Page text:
Do you like it when people underestimate you? I do. I believe there are many merits to being the underdog.
Many times in life, I’ve been dismissed for various reasons – being too new to an industry or place, for my inherent traits that aren’t relevant (race, gender, looks, being short, etc.), interests or circumstances. When I was younger, it may have bothered me more. I wanted to display how good I could be; I wanted to prove that I was better. I wanted people to acknowledge me as the best. But as I’ve grown, I no longer care about the outward appearances of these things (play your own game, right?). I still care about actually being great, but now I feel that being the underdog in situations may actually be preferable.
Mindset of a challenger
Being an underdog means that you put yourself in new circumstances. You seek out new experiences that you may not know much about. I think that’s ideal; I’ve found most upside from taking risks in switching to new conditions. Actually being the underdog means being open to being the noob, and adapting to change. That fearlessness is a huge positive in life. It also means you may pick industries or endeavors with much larger rivals and use that as a force of motivation.
One of the most pertinent benefits of being an underdog is that you play like a real challenger. You identify issues with your fresh eyes, where people have been around for a long time may not look. I’ve found that, with the mindset of being an underdog, I tend to express creativity better. I also will take the time to rethink norms, or just circumvent them completely since I never knew them!
Being an underdog also means never resting on my laurels. Since I know I’m not at the summit yet, I’m going to keep climbing. I’m going to keep challenging. And it’s rinse and repeat until I get to where I want to go, and then I know I have to redo it again elsewhere.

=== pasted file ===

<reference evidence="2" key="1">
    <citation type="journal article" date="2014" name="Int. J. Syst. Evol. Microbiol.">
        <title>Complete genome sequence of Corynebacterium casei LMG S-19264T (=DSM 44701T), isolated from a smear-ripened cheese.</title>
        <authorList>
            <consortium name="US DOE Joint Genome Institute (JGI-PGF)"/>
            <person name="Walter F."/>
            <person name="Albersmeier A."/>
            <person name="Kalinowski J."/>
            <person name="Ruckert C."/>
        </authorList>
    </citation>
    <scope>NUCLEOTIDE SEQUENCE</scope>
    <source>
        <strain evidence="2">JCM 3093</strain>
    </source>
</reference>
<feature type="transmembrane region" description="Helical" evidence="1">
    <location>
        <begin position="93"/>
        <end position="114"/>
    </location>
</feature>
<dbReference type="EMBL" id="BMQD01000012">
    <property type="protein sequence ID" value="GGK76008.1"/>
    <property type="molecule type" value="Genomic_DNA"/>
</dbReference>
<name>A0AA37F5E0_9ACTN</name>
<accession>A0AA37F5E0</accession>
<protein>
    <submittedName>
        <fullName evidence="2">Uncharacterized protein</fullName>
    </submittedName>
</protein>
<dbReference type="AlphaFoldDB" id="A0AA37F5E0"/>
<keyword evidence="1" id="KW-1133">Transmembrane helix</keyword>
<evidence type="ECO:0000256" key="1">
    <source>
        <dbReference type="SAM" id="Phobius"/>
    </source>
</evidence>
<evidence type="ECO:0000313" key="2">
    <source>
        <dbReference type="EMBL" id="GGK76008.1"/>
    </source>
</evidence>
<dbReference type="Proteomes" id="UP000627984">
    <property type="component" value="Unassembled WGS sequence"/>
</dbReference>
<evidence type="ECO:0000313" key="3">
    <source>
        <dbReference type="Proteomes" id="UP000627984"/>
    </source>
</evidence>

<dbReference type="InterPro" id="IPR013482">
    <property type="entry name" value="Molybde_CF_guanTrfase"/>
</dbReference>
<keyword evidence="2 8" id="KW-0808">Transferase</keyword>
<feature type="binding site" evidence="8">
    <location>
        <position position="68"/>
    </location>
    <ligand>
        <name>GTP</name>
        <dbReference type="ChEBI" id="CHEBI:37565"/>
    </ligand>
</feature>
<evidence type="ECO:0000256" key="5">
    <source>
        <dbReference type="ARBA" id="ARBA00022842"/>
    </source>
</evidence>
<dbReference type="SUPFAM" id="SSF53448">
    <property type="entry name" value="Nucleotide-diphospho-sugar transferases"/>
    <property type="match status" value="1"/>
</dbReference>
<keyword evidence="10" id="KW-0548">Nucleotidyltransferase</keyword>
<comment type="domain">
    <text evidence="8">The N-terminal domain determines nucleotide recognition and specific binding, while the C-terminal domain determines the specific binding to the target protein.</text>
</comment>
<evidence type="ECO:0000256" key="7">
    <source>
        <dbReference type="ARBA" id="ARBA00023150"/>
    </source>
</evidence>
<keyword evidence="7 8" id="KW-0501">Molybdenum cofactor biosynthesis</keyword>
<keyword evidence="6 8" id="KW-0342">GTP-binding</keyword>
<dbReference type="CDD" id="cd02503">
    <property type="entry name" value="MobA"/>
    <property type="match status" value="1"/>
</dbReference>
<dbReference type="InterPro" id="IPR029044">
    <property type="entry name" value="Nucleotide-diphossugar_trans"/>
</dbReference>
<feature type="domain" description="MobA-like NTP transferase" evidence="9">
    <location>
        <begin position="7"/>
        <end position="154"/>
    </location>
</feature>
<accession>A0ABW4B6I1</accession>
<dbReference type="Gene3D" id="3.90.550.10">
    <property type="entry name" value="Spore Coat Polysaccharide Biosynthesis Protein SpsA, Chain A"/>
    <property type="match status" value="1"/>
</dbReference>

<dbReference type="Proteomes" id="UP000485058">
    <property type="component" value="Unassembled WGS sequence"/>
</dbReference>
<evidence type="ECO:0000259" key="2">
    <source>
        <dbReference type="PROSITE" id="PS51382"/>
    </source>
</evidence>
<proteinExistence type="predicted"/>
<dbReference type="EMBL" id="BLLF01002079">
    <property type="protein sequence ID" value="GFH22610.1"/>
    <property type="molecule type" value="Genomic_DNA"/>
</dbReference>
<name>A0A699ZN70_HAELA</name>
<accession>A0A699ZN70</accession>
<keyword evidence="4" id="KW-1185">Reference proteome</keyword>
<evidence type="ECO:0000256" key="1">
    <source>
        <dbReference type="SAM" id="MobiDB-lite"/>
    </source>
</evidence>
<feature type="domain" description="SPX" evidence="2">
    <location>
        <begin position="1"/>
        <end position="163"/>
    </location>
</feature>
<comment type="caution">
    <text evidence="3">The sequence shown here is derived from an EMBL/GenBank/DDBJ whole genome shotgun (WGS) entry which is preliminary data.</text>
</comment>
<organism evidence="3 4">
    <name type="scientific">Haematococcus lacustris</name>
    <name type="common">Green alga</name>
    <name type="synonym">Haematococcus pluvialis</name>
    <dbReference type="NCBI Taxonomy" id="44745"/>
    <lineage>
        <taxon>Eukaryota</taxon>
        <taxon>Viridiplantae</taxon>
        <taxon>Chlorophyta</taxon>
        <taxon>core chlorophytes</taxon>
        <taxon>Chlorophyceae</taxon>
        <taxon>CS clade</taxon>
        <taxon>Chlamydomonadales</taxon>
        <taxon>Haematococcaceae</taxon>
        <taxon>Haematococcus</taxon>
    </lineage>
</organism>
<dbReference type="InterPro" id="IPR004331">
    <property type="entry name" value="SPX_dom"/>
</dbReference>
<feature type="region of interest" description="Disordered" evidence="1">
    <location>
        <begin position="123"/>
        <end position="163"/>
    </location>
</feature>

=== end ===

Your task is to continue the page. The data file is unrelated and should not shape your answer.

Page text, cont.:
When we’re underdogs, we’re also more likely to be open-minded and be more eager to learn from others. I am often blessed to find that people are patient and helpful when I’m new to something. There are amazing people everywhere who love to share their thoughts and tools! Being the underdog predisposes me to their mentorship, and I am much more open to learning everything there is to learn.
I don’t mean pretend to be noob so people will teach you, obviously. Be transparent about the fact that you’re new and that you’re willing to learn, and you will benefit.
Underpromise and overdeliver
A good side effect of being an underdog is that you underpromise and overdeliver. Most people probably didn’t think you could do it anyway. So if you made something spectacular happen, it’s going to shock them more than usual, lol.
I think this isn’t as important if you’re doing your own stuff, but it helps to build credibility. If you work in a role with others, then this usually works very well over the long run.
Go forth and bite
Sometimes I think my preference for being an underdog could be cultural. In Chinese (I am Singaporean, so I know some), there’s a saying: 深藏不露 (shēn cáng bú lù). It basically means that even if you have knowledge and talent, you should temper yourself and learn humility, and not be flashy or overbearing with others. In many ways, I feel strongly aligned with this perspective.
August 28, 2021